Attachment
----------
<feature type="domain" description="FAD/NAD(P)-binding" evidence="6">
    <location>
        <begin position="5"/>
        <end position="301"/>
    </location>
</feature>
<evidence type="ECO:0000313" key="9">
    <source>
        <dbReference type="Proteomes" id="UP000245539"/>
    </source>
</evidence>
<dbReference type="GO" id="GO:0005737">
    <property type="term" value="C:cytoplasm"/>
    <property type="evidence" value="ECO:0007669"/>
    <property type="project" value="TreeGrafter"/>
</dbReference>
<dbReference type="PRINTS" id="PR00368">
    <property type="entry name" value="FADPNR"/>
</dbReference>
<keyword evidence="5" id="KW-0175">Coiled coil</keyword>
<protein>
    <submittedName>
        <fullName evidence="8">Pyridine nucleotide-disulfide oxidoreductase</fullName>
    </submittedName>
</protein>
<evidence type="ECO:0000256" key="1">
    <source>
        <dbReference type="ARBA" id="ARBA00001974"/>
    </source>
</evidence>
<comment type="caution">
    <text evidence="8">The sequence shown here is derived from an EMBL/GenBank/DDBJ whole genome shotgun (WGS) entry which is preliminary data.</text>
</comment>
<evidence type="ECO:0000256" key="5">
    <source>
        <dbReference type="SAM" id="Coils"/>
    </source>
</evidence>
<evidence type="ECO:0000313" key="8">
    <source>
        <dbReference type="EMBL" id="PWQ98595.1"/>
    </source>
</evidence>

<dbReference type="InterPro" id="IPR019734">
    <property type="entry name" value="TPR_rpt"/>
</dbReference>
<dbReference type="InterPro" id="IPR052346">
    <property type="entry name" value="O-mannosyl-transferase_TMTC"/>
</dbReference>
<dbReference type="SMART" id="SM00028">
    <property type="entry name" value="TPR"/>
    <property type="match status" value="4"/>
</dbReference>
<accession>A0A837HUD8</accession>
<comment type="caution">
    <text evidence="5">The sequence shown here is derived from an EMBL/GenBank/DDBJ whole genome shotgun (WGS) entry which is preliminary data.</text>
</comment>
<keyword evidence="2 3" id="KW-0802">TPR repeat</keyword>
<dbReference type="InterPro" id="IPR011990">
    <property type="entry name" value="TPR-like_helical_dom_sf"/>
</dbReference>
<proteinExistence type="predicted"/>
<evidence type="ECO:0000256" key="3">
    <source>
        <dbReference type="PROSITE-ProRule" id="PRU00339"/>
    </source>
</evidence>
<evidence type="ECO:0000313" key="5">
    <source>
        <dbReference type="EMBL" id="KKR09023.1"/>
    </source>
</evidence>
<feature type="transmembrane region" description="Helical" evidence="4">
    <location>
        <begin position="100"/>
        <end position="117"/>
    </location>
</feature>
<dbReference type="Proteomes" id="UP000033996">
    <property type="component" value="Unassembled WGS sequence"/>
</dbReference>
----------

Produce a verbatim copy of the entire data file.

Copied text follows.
<feature type="domain" description="FAD/NAD(P)-binding" evidence="6">
    <location>
        <begin position="5"/>
        <end position="301"/>
    </location>
</feature>
<evidence type="ECO:0000313" key="9">
    <source>
        <dbReference type="Proteomes" id="UP000245539"/>
    </source>
</evidence>
<dbReference type="GO" id="GO:0005737">
    <property type="term" value="C:cytoplasm"/>
    <property type="evidence" value="ECO:0007669"/>
    <property type="project" value="TreeGrafter"/>
</dbReference>
<dbReference type="PRINTS" id="PR00368">
    <property type="entry name" value="FADPNR"/>
</dbReference>
<keyword evidence="5" id="KW-0175">Coiled coil</keyword>
<protein>
    <submittedName>
        <fullName evidence="8">Pyridine nucleotide-disulfide oxidoreductase</fullName>
    </submittedName>
</protein>
<evidence type="ECO:0000256" key="1">
    <source>
        <dbReference type="ARBA" id="ARBA00001974"/>
    </source>
</evidence>
<comment type="caution">
    <text evidence="8">The sequence shown here is derived from an EMBL/GenBank/DDBJ whole genome shotgun (WGS) entry which is preliminary data.</text>
</comment>
<evidence type="ECO:0000256" key="5">
    <source>
        <dbReference type="SAM" id="Coils"/>
    </source>
</evidence>
<evidence type="ECO:0000313" key="8">
    <source>
        <dbReference type="EMBL" id="PWQ98595.1"/>
    </source>
</evidence>

<dbReference type="InterPro" id="IPR019734">
    <property type="entry name" value="TPR_rpt"/>
</dbReference>
<dbReference type="InterPro" id="IPR052346">
    <property type="entry name" value="O-mannosyl-transferase_TMTC"/>
</dbReference>
<dbReference type="SMART" id="SM00028">
    <property type="entry name" value="TPR"/>
    <property type="match status" value="4"/>
</dbReference>
<accession>A0A837HUD8</accession>
<comment type="caution">
    <text evidence="5">The sequence shown here is derived from an EMBL/GenBank/DDBJ whole genome shotgun (WGS) entry which is preliminary data.</text>
</comment>
<keyword evidence="2 3" id="KW-0802">TPR repeat</keyword>
<dbReference type="InterPro" id="IPR011990">
    <property type="entry name" value="TPR-like_helical_dom_sf"/>
</dbReference>
<proteinExistence type="predicted"/>
<evidence type="ECO:0000256" key="3">
    <source>
        <dbReference type="PROSITE-ProRule" id="PRU00339"/>
    </source>
</evidence>
<evidence type="ECO:0000313" key="5">
    <source>
        <dbReference type="EMBL" id="KKR09023.1"/>
    </source>
</evidence>
<feature type="transmembrane region" description="Helical" evidence="4">
    <location>
        <begin position="100"/>
        <end position="117"/>
    </location>
</feature>
<dbReference type="Proteomes" id="UP000033996">
    <property type="component" value="Unassembled WGS sequence"/>
</dbReference>